By Maureen Wolff, President and Partner, Sharon Merrill Associates
When the SEC last month charged First Solar’s former head of investor relations with violating its fair disclosure rules, the announcement gave more than a few IROs pause. And for good reason. Lawrence Polizzotto paid a $50,000 fine for the violation. Although corporate IROs and the financial press have focused on the settlement with Polizzotto, perhaps more critical for public companies is the SEC’s treatment of First Solar itself.
Rather than charge the company separately, the SEC said it decided to forego corporate enforcement because of First Solar’s “extraordinary cooperation.” This included the company self-reporting the violations to the SEC and its “environment of compliance," which First Solar developed through its disclosure committee and additional Reg FD training for employees managing the company's public disclosure.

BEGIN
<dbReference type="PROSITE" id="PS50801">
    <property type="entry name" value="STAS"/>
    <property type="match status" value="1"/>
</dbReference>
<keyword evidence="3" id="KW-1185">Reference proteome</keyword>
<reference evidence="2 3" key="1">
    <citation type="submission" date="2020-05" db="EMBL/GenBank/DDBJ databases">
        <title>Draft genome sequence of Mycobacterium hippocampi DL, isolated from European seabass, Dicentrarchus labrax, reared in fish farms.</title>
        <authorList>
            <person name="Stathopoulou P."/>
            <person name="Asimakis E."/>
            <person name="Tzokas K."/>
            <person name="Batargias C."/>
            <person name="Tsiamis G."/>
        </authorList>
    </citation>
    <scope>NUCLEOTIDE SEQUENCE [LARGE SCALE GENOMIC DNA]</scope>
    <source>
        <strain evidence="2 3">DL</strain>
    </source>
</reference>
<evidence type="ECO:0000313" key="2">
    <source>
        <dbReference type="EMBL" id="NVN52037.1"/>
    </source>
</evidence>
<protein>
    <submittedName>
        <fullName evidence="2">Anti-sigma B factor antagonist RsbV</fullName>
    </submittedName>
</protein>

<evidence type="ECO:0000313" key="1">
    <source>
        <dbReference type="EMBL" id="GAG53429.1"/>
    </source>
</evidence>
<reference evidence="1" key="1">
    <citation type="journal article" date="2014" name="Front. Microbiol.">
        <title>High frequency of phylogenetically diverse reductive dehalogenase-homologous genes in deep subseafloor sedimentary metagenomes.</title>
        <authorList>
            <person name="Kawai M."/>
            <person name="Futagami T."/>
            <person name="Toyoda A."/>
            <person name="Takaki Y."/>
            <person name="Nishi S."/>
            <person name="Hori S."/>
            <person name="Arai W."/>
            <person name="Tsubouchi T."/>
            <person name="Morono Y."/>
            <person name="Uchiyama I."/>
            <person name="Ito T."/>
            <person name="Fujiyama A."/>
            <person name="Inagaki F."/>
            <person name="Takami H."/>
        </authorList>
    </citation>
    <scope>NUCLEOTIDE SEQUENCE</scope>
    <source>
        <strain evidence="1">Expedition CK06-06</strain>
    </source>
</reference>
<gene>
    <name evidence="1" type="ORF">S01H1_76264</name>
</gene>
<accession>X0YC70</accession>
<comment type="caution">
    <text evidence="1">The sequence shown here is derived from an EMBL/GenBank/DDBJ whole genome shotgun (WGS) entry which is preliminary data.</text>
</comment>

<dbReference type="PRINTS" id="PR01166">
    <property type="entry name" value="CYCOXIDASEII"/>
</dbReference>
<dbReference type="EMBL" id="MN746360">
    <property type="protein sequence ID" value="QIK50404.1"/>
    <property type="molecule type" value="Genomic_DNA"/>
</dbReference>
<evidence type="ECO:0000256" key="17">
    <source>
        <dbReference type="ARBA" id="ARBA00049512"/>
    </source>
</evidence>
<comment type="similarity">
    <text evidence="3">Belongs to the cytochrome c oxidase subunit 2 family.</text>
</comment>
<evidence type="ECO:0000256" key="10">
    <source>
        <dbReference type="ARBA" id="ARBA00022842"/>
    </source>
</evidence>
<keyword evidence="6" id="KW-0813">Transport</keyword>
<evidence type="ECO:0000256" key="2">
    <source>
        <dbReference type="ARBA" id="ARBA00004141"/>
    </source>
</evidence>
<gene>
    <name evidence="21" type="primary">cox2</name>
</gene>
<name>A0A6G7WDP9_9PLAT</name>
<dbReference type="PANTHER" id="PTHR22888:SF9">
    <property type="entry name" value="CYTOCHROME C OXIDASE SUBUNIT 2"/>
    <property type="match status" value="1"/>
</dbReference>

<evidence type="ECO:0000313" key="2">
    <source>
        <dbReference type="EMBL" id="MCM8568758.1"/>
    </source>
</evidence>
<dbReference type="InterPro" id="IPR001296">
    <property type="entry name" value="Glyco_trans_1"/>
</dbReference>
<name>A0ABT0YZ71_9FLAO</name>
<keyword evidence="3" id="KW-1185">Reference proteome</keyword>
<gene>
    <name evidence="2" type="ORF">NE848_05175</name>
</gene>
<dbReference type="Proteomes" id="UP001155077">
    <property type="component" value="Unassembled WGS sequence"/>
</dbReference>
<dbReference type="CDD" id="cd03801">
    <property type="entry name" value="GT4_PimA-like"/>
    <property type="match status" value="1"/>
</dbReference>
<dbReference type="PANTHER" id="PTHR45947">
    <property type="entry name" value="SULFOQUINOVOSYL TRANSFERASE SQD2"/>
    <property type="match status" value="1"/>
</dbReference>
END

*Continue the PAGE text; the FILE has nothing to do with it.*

But how many public companies are actively training their staff in Reg FD, insider trading or even the general responsibilities that come with working for a public company? For example, while instruction against insider trading is something every public company should be providing, there are numerous examples of public filers whose employees claimed they did not know they were violating insider trading laws. Many companies expect their managers and reporting staff to understand what it means to be a public company employee, but may not take the time to teach it. And if it is taught, the training may consist of just a single session right before the IPO – perhaps never to be offered again.